A year ago, I had a few less plants in my house - 115 or so, including the hoyas. Then, just after Christmas last year, we decided that we will list our house for sale in February 2008. We watch all the "Buy Me", "Sell Me", etc., type shows, and the main messages you're given is "declutter", "depersonalize" and "people don't want to see your stuff, they want to see the house".
So, I was encouraged to find new homes for various plants. I found new homes for my philodendrons, bromeliads, ferns, monsteras, sanseverias, epis, succulents, cacti, even a few hoyas that I had more than one of - about 45 plans in all. I have some very happy friends, because I couldn't sell them, I considered it to be far more important to find someone who knows how to look after the plants that I nurtured into lush, healthy and beautiful specimens. Some of these plants were more than 10 years old.
I did keep two that will be staying - a Norfolk Island Pine that's about 15 years old and a farily large pony tail palm. I also have two hibiscuses, a duranta and another one I can never rememer the name of that a friend gave to me. I can't part with any of these either, but will try to get them fostered once we list. Other decluttering meant packing up all of our books, keepsakes and collections. Wow, that's been a big job-our garage is nearly filled with boxes!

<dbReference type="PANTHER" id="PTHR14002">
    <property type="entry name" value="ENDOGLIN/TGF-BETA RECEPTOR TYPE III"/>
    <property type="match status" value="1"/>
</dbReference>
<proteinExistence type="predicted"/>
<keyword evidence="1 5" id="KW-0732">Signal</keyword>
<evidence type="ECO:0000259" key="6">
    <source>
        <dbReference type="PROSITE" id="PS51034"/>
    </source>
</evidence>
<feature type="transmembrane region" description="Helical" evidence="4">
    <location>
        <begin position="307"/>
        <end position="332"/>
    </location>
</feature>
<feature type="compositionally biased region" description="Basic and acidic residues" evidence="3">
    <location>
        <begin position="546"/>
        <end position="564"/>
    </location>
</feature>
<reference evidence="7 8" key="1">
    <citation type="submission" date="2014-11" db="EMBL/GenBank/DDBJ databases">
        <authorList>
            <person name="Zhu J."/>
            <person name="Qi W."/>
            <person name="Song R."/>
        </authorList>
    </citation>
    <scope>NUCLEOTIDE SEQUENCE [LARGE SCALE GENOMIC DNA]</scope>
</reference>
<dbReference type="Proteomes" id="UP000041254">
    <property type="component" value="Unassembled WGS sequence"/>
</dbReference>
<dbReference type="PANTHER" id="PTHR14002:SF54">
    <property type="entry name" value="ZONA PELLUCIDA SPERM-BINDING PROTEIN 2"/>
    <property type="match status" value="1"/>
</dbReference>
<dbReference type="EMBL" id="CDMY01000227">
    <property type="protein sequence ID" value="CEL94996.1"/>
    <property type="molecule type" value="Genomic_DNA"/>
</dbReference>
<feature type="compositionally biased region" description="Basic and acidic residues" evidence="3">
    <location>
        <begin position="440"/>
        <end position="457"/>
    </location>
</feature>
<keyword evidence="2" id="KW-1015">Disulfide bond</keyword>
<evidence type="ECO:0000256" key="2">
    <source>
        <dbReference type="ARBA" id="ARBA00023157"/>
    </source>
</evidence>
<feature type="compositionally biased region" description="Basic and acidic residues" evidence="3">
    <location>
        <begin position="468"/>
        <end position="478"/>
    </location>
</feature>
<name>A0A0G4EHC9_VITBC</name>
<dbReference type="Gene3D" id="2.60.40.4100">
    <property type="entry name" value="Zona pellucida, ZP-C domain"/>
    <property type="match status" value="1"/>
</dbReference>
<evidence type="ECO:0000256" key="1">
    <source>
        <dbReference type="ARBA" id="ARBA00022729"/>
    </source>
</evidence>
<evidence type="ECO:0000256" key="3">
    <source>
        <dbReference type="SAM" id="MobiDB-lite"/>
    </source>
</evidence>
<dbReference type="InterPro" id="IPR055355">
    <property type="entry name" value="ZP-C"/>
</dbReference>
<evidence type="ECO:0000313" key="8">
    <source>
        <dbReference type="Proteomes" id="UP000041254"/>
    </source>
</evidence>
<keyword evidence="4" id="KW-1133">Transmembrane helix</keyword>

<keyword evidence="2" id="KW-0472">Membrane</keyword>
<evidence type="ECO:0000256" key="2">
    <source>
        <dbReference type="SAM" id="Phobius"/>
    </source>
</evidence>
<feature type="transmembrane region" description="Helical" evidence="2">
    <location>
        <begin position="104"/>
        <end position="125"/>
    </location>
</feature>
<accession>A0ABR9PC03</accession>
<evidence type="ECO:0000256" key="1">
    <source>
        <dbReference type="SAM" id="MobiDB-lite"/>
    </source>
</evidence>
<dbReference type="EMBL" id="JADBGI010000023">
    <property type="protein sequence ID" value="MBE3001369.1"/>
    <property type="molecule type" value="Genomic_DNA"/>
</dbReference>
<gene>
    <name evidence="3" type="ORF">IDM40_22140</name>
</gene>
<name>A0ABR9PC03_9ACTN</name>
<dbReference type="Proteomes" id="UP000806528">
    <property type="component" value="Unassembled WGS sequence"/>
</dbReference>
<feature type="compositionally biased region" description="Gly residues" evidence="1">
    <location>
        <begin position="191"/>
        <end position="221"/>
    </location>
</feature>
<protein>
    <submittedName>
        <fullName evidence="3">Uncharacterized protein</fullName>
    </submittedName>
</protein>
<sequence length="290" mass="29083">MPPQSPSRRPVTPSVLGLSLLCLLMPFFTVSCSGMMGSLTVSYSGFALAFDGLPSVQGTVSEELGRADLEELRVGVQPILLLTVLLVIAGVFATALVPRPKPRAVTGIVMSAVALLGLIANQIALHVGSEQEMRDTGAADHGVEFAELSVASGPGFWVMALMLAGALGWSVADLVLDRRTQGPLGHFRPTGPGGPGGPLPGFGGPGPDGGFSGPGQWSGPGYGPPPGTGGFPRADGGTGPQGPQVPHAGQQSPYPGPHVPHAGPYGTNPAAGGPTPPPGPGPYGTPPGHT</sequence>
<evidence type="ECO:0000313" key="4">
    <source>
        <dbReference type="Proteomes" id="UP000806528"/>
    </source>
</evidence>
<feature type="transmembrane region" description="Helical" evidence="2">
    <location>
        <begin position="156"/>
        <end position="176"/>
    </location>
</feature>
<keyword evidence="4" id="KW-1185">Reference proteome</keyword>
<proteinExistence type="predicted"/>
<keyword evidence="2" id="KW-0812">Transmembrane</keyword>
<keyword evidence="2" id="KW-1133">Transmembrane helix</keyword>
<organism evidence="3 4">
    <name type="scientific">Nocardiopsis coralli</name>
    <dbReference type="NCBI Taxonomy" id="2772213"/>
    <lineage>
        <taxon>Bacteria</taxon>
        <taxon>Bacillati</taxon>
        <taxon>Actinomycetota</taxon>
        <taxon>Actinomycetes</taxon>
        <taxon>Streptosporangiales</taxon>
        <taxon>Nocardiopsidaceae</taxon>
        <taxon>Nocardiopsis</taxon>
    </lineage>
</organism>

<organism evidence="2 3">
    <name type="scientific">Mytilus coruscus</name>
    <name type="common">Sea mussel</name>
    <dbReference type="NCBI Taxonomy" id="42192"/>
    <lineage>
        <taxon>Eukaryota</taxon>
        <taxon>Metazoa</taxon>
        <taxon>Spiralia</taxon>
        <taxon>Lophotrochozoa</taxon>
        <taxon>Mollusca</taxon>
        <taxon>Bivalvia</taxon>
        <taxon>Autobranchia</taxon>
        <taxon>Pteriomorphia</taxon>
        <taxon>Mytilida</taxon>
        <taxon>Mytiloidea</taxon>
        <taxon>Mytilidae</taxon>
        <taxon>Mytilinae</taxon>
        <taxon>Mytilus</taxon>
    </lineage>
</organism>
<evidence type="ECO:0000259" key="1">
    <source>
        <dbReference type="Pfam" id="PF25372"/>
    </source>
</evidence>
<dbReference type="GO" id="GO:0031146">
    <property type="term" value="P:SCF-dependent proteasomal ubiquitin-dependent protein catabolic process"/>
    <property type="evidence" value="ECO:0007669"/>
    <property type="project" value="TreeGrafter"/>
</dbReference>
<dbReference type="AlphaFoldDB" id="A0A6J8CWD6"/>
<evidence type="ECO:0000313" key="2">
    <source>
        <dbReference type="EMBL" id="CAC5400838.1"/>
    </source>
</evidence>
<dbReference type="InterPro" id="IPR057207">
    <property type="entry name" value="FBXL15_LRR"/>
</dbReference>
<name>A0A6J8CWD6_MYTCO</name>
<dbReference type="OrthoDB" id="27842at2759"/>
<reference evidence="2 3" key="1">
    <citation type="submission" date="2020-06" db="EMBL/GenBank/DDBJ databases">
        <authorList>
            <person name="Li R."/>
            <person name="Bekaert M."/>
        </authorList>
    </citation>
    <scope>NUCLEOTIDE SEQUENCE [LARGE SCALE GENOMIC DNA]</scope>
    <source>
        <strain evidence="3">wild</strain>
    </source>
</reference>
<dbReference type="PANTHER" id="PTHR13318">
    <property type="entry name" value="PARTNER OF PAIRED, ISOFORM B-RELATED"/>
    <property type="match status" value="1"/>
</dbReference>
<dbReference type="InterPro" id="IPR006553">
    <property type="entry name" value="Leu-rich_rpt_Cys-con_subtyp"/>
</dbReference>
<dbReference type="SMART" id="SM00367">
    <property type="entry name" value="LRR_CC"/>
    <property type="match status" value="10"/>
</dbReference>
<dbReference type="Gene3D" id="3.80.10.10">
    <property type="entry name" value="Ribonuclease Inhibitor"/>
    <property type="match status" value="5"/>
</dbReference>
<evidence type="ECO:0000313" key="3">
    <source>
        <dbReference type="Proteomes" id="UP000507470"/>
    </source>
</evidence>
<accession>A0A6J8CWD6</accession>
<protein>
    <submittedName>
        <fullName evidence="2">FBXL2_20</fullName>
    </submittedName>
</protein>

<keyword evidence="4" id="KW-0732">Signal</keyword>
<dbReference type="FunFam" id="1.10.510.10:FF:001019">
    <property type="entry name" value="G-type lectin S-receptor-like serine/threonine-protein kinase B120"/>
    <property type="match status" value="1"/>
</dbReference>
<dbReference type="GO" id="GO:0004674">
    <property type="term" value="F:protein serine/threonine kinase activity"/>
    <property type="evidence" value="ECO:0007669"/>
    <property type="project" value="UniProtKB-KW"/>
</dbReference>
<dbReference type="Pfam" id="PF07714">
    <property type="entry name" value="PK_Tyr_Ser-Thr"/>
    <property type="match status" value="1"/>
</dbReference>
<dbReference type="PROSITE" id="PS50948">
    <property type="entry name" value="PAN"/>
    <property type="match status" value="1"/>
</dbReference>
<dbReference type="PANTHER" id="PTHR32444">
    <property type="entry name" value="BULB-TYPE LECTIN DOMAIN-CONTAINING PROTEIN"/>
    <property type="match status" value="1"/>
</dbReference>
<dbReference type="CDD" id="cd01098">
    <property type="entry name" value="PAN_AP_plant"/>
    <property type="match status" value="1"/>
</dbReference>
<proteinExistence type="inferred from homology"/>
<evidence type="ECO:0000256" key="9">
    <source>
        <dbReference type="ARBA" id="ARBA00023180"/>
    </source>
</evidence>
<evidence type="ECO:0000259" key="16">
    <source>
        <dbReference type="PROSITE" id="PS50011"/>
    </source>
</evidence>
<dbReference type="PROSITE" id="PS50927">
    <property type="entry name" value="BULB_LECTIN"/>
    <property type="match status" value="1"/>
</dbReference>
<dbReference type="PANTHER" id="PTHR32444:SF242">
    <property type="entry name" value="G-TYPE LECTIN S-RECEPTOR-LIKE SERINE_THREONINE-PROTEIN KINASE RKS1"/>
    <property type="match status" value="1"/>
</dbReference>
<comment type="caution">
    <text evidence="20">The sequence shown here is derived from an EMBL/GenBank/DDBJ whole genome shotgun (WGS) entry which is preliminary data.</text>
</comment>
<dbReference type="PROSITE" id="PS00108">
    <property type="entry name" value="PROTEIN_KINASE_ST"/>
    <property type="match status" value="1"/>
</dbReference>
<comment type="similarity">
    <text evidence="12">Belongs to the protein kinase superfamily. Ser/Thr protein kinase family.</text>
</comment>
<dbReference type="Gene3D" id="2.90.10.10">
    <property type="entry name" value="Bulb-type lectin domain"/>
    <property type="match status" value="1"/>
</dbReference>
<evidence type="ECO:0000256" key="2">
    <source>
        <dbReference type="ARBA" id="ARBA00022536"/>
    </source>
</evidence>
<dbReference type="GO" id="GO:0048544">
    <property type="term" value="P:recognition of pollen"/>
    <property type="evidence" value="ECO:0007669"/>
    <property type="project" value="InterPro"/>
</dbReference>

About the hoyas though - being a confirmed and unrepentant hoya addict, and having nearly a whole year, I managed to acquire another 50 or so hoyas last year (okay, 56). I don't consider my hoyas to be clutter, but just to be cooperative, I have "contained" them onto five stands. I had one plant stand that my father made about 20 years ago, which has always been used for plants. The other four, I got from Ikea, and they all have adjustable shelves, which is helpful because some of the hoyas are on trellises that are more than 3 feet high. But, "condensing/containing" this many plants onto shelves has given me some challenges. One is to be very, very careful that I don't miss any of them when watering. My biggest job these days is keeping the individual plants from having "twining parties". One of the nicest surprises I had was a few weeks ago, I found an umbel of Hoya lobbii flowers two days before the flowers opened! I hadn't even noticed they were there.
We also replaced light fixtures, taps in the kitchen and bathrooms, the dishwasher, repaired everything that needed it, and completely repainted the house.
Now, we can only wait until the sales rep sends a stager to help prepare the house for showing. I'm fully prepared for the stager to tell me how completely wrong I am and that my hoyas will have to go if I expect to show the place to its fullest potential. My message to that stager will be along the lines of "if you can't handle the challenge of showing our home with the few limiations we're posing, then you're in the wrong business".
I'm really curious to find out how this is going to work out.